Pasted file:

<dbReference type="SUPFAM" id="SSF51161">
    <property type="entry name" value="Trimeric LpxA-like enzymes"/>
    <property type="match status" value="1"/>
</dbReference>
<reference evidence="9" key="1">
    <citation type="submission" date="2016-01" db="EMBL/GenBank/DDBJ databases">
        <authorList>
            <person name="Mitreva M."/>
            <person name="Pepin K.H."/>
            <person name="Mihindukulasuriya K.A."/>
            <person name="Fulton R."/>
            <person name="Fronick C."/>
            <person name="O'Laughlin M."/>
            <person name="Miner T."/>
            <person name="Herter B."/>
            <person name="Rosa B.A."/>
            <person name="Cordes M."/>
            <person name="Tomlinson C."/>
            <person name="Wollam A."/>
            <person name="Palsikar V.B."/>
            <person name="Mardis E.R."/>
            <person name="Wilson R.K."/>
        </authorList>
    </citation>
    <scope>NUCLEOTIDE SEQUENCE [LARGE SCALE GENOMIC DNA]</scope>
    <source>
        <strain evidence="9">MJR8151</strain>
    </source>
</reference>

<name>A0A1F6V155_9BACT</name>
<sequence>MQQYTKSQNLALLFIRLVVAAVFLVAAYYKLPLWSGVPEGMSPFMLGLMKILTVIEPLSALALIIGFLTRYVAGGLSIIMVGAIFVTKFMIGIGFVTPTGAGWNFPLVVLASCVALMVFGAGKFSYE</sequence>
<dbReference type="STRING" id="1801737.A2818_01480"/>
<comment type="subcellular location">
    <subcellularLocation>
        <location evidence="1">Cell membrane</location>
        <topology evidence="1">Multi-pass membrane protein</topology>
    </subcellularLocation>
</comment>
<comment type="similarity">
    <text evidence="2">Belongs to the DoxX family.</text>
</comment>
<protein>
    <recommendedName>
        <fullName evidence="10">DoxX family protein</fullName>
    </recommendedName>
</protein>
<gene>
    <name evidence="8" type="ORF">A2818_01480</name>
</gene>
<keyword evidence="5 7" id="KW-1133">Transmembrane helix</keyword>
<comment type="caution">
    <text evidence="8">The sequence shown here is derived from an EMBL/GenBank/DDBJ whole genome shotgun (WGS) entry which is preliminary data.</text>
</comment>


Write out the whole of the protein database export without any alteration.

<dbReference type="SUPFAM" id="SSF51161">
    <property type="entry name" value="Trimeric LpxA-like enzymes"/>
    <property type="match status" value="1"/>
</dbReference>
<reference evidence="9" key="1">
    <citation type="submission" date="2016-01" db="EMBL/GenBank/DDBJ databases">
        <authorList>
            <person name="Mitreva M."/>
            <person name="Pepin K.H."/>
            <person name="Mihindukulasuriya K.A."/>
            <person name="Fulton R."/>
            <person name="Fronick C."/>
            <person name="O'Laughlin M."/>
            <person name="Miner T."/>
            <person name="Herter B."/>
            <person name="Rosa B.A."/>
            <person name="Cordes M."/>
            <person name="Tomlinson C."/>
            <person name="Wollam A."/>
            <person name="Palsikar V.B."/>
            <person name="Mardis E.R."/>
            <person name="Wilson R.K."/>
        </authorList>
    </citation>
    <scope>NUCLEOTIDE SEQUENCE [LARGE SCALE GENOMIC DNA]</scope>
    <source>
        <strain evidence="9">MJR8151</strain>
    </source>
</reference>

<name>A0A1F6V155_9BACT</name>
<sequence>MQQYTKSQNLALLFIRLVVAAVFLVAAYYKLPLWSGVPEGMSPFMLGLMKILTVIEPLSALALIIGFLTRYVAGGLSIIMVGAIFVTKFMIGIGFVTPTGAGWNFPLVVLASCVALMVFGAGKFSYE</sequence>
<dbReference type="STRING" id="1801737.A2818_01480"/>
<comment type="subcellular location">
    <subcellularLocation>
        <location evidence="1">Cell membrane</location>
        <topology evidence="1">Multi-pass membrane protein</topology>
    </subcellularLocation>
</comment>
<comment type="similarity">
    <text evidence="2">Belongs to the DoxX family.</text>
</comment>
<protein>
    <recommendedName>
        <fullName evidence="10">DoxX family protein</fullName>
    </recommendedName>
</protein>
<gene>
    <name evidence="8" type="ORF">A2818_01480</name>
</gene>
<keyword evidence="5 7" id="KW-1133">Transmembrane helix</keyword>
<comment type="caution">
    <text evidence="8">The sequence shown here is derived from an EMBL/GenBank/DDBJ whole genome shotgun (WGS) entry which is preliminary data.</text>
</comment>